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UBC Theses and Dissertations

Small town growth management planning for socially sustainable change in Pemberton, British Columbia Wilson, Rima Lee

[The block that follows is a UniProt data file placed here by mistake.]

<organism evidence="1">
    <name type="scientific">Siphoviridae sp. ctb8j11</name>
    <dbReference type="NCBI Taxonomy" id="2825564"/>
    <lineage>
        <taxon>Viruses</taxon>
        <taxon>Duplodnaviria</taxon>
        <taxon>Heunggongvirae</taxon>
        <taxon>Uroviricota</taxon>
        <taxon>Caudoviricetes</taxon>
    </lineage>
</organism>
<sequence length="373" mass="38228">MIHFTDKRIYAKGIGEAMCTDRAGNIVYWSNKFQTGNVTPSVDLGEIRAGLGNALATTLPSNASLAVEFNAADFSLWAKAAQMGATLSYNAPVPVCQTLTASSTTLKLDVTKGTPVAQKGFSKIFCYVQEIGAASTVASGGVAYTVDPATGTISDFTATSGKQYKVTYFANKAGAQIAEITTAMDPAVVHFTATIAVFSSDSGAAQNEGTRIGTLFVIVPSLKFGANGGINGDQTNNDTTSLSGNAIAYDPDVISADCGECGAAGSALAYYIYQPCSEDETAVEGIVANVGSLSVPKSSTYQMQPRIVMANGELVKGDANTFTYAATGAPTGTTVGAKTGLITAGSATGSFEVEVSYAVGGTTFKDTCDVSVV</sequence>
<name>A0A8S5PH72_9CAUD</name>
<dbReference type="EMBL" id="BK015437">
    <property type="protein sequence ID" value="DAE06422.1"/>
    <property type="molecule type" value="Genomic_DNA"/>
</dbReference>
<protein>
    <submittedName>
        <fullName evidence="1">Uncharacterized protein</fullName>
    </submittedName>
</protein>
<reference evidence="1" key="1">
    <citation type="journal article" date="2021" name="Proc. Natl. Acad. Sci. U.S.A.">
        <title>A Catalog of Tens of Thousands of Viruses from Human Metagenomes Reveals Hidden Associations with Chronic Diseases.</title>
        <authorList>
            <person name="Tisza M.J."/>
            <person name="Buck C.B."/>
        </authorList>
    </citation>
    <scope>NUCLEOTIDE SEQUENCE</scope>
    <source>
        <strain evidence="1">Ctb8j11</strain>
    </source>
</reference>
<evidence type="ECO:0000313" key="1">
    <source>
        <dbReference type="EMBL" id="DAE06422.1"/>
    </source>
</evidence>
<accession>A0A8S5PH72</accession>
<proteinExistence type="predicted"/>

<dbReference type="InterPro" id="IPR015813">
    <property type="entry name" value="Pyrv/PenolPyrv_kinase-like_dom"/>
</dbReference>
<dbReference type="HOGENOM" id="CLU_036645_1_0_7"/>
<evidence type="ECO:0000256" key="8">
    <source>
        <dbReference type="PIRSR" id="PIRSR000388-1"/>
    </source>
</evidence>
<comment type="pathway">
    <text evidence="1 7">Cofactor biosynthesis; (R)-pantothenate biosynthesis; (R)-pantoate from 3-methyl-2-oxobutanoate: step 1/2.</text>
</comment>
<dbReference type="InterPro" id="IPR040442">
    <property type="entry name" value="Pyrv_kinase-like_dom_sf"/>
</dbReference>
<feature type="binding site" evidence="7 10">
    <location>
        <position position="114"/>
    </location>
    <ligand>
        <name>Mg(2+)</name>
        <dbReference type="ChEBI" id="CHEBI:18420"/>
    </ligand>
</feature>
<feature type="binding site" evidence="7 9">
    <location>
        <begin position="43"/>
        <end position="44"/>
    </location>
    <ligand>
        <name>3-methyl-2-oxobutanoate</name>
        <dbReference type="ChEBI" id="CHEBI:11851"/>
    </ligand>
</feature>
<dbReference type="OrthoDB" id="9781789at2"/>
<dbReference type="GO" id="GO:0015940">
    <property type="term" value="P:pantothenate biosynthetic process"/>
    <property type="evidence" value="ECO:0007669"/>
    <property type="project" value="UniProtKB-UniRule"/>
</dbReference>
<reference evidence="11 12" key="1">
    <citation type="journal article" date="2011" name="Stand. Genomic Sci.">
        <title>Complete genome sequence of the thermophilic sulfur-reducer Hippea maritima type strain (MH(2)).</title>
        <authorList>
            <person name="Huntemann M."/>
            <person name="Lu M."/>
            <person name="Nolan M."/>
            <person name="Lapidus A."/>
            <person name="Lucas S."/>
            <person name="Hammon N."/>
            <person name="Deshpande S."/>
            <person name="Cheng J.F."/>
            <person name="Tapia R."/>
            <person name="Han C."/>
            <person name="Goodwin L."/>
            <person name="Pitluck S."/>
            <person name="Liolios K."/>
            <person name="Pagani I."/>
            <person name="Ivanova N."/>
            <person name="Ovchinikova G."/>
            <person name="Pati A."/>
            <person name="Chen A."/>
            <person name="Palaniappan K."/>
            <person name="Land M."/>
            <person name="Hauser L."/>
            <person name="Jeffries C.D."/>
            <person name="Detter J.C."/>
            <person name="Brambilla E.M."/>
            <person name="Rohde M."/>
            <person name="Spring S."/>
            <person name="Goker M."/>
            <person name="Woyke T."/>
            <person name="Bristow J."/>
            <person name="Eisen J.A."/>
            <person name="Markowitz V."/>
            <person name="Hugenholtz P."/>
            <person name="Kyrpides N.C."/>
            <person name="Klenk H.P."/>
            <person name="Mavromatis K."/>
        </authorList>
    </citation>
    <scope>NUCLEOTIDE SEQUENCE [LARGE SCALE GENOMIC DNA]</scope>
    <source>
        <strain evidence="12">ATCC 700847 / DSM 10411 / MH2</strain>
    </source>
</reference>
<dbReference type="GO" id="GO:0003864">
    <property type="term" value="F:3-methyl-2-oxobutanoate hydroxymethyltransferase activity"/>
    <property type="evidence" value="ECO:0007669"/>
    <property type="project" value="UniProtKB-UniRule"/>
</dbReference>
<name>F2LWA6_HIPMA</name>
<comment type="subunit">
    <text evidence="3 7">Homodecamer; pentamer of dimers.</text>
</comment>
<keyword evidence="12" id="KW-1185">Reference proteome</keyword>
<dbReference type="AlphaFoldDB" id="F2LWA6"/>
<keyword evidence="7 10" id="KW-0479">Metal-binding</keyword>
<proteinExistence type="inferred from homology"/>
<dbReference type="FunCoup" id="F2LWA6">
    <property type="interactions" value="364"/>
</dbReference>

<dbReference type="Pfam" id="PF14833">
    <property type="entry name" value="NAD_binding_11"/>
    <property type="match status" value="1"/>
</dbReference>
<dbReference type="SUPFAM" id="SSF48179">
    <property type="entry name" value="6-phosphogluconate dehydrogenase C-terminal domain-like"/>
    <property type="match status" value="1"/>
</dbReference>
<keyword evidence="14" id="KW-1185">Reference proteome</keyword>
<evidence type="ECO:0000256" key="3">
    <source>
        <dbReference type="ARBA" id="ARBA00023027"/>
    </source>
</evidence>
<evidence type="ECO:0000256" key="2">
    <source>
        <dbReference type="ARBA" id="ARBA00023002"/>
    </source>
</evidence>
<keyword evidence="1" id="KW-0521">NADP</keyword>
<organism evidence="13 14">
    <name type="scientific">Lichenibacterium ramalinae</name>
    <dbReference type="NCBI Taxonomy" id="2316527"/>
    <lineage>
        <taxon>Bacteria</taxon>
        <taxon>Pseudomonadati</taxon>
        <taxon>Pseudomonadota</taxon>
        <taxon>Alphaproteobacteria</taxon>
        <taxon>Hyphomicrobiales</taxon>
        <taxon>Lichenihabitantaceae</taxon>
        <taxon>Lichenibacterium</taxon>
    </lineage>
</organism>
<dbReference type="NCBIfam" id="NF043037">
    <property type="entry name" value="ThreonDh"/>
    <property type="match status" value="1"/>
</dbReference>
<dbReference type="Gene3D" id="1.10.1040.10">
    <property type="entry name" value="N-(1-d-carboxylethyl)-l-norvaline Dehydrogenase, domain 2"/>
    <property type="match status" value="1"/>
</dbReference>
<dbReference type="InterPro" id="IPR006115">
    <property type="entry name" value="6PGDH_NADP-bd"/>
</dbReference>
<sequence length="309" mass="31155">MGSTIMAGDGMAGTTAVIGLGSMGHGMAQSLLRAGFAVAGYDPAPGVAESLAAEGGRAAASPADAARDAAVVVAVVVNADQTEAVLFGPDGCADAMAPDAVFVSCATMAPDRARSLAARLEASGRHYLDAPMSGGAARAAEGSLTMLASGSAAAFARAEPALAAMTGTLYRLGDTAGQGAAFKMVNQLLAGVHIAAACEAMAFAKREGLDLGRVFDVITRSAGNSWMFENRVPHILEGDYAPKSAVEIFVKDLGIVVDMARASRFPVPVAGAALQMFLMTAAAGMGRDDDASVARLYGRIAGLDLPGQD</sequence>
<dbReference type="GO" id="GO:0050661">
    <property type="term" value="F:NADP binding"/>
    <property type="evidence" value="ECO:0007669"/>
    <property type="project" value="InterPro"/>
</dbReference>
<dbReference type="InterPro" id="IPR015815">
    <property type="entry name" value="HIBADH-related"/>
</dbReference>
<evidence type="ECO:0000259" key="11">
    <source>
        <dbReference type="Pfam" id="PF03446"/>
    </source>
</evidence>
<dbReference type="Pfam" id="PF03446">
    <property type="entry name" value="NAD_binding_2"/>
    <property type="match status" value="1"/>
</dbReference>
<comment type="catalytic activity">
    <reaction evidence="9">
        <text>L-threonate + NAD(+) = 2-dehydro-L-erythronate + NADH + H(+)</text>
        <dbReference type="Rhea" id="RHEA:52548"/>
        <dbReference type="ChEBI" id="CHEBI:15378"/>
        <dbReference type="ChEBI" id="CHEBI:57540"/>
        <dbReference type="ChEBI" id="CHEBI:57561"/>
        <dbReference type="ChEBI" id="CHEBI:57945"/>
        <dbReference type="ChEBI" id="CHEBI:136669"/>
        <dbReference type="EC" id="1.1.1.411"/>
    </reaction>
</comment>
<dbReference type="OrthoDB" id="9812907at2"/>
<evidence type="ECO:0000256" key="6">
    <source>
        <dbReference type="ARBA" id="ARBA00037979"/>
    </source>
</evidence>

Using the community of Pemberton, BC, as a case study, this thesis explores the impacts of rapid growth and growth management on social conditions and long-term social well-being in small towns. In recent years, rapid growth in Pemberton has had a significant impact on social and economic conditions in the community. Yet with little attention in the literature to small town growth management, or to the relationship between growth management and social sustainability, the community has little guidance in planning for sustainable change. Employing both primary and secondary research methods (including key informant interviews, a review of the relevant literature, and analyses of related reports, government publications, and survey results), this analysis is intended to contribute to the general body of knowledge about rural growth management planning, and to the community's efforts to sensitively and sustainably manage its growth. In so doing, the study first establishes the theoretical context by considering the history and dimensions of growth management, and by exploring the concept of social sustainability and its relationship to growth management planning. Subsequently, in examining a number of areas of social and economic change in Pemberton (the economic base, the balance of residential and economic growth, housing affordability, town character, and community amenities), this study explores the impacts of growth on equity, social capital, and quality of life in the community, and offers the following lessons for sustainable growth management in other small towns. First, it demonstrates the ways in which growth can impact local social conditions, and the opportunities and constraints it presents for the preservation of social sustainability in the future. Furthermore, it illustrates the importance of considering the regional context in the design of growth management policies and incorporating an informed public into planning processes. Most importantly, this analysis reveals the ways in which a comprehensive and proactive growth management strategy which embodies community values and priorities can improve the likelihood that a community's long-term social well-being is preserved in the face of change.

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